searching for the "<code>source!&nbsp;(elvispath(""))</code>" line,
and inserting a double-quote character at the start of that line.
<h3>3.2.2 PC-8 digraphs</h3>
MS-DOS doesn't use Latin-1, and neither do OS/2 or Win32 console applications,
such as Elvis.
So for Microsoft operating systems, Elvis loads its digraph table via
a file named <a href="elvisses.html#elvis.pc8">lib/elvis.pc8</a>.
This sets up the digraph table appropriately for the 437 code page,
which is Microsoft's default.
If you use a different code page, you may wish to edit lib/elvis.pc8.
<h2>3.3 Abbreviations</h2><a name="ABBR"></a>
Elvis can expand abbreviations for you.
You define an abbreviation with the <a href="elvisex.html#abbreviate">:abbr</a>
command, and then whenever you type in the abbreviated form while in input mode,
Elvis will immediately replace it with the long form.
COBOL programmers should find this useful. :-)
<p>Elvis doesn't perform the substitution until you type a non-alphanumeric
character to mark the end of the word.
If you type a control-V before that non-alphanumeric character, then
Elvis will not perform the substitution.
<p>Elvis also requires the abbreviated text to either appear at the start
of a line, or immediately after a non-alphanumeric character.
This prevents Elvis from trying to treat the ends of words as abbreviations.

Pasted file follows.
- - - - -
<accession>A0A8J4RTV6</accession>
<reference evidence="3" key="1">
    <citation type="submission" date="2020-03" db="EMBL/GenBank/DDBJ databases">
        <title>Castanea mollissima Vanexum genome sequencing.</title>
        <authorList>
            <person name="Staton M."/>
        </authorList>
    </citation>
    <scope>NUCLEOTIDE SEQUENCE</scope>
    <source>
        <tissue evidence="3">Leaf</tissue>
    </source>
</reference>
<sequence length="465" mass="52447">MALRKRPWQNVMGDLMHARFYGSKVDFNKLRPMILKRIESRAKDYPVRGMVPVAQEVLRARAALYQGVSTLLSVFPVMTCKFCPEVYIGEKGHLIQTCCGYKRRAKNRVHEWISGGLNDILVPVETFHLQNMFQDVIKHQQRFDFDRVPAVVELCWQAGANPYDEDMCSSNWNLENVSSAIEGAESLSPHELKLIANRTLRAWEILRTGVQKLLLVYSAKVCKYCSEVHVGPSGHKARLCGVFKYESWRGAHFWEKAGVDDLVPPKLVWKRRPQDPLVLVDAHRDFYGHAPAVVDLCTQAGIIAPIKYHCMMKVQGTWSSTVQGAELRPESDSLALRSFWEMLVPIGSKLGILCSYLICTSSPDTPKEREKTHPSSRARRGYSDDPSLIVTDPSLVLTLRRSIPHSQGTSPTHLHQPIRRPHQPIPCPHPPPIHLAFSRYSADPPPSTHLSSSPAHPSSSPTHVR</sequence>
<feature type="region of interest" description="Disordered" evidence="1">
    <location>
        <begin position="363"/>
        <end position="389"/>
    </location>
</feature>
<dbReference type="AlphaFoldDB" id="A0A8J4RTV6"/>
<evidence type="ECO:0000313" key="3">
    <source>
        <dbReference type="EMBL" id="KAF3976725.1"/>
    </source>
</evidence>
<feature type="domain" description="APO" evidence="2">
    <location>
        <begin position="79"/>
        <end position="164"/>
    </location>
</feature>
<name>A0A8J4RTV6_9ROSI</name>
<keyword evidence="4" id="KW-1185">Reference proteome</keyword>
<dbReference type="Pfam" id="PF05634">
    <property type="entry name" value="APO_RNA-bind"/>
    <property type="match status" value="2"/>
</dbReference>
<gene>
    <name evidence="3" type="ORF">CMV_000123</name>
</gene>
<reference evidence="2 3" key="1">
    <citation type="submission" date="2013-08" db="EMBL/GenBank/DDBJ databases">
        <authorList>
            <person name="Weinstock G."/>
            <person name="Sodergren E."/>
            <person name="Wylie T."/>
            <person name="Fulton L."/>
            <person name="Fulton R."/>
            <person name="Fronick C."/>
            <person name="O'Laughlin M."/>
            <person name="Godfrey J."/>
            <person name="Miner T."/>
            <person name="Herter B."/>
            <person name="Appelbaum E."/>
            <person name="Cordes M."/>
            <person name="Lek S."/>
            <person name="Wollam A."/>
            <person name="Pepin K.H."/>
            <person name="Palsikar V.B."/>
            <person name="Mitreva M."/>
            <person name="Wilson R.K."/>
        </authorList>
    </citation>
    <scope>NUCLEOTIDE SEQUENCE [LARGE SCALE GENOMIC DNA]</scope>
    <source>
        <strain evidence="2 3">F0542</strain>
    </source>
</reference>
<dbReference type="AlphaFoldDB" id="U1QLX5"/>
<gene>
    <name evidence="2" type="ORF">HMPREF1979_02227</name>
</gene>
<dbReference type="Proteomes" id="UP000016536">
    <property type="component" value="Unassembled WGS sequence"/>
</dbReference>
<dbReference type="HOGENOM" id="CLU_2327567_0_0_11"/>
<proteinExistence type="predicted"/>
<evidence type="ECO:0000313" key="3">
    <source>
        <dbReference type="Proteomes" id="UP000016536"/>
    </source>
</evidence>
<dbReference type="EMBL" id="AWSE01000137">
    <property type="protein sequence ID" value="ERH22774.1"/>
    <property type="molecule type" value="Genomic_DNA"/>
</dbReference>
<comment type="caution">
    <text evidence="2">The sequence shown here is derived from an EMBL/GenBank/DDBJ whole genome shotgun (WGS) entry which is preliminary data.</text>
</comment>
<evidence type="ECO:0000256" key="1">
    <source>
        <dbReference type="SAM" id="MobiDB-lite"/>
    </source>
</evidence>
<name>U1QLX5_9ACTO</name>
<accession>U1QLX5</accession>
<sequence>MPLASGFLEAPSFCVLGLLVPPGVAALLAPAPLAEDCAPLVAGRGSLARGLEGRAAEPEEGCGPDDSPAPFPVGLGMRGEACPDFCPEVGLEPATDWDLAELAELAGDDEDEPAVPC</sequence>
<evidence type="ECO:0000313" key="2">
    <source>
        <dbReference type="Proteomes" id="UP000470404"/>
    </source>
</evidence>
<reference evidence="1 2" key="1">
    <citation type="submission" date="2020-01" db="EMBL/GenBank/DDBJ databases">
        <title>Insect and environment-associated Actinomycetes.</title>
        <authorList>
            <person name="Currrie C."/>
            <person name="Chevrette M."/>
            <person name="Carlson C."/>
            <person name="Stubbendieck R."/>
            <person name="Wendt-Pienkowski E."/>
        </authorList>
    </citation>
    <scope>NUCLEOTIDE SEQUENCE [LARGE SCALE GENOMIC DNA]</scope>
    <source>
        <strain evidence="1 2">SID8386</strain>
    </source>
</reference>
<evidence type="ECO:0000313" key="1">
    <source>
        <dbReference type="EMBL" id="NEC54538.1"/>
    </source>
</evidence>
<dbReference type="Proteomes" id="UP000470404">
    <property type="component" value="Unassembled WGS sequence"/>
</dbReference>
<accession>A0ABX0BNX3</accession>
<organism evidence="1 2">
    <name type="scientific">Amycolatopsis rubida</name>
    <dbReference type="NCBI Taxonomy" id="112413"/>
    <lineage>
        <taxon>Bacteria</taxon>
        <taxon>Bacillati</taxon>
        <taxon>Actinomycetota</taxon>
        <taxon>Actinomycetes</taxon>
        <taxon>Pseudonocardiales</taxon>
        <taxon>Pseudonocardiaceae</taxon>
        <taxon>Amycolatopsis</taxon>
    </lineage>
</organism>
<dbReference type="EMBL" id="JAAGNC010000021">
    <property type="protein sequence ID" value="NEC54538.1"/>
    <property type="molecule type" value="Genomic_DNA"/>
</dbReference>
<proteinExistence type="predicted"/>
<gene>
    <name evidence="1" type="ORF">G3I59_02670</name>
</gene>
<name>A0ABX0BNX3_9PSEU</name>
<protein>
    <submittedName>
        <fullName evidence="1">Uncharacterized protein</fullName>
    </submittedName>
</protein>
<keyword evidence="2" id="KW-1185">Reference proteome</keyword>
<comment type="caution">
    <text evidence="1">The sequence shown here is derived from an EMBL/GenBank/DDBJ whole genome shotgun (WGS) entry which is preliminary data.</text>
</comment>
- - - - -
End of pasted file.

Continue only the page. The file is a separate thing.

This is necessary so that if you set up an abbreviation which maps "ed" to
"editor", Elvis won't mangle "confused" into "confuseditor".
<p>Abbreviations are allowed to contain punctuation characters.
For example, <strong>TeX</strong> users might find it useful to map
"\b" to "\begin".
<h2>3.4 Auto-Indent</h2>
With the <a href="elvisopt.html#autoindent">autoindent</a> option turned on,
Elvis will automatically insert leading whitespace at the beginning of each
new line that you type in.
The leading whitespace is copied from the preceding line.
<p>To add more leading whitespace, type control-T.
To remove some whitespace, type control-D.
<p>If you ":set noautotab", then the whitespace generated by control-T will
always consist of spaces -- never tabs.
Some people seem to prefer this.
<p>Elvis' autoindent mode isn't 100% compatible with vi's.
In Elvis, 0^D and ^^D don't work,
^U can wipe out all indentation,
and sometimes Elvis will use a different amount of indentation than vi would.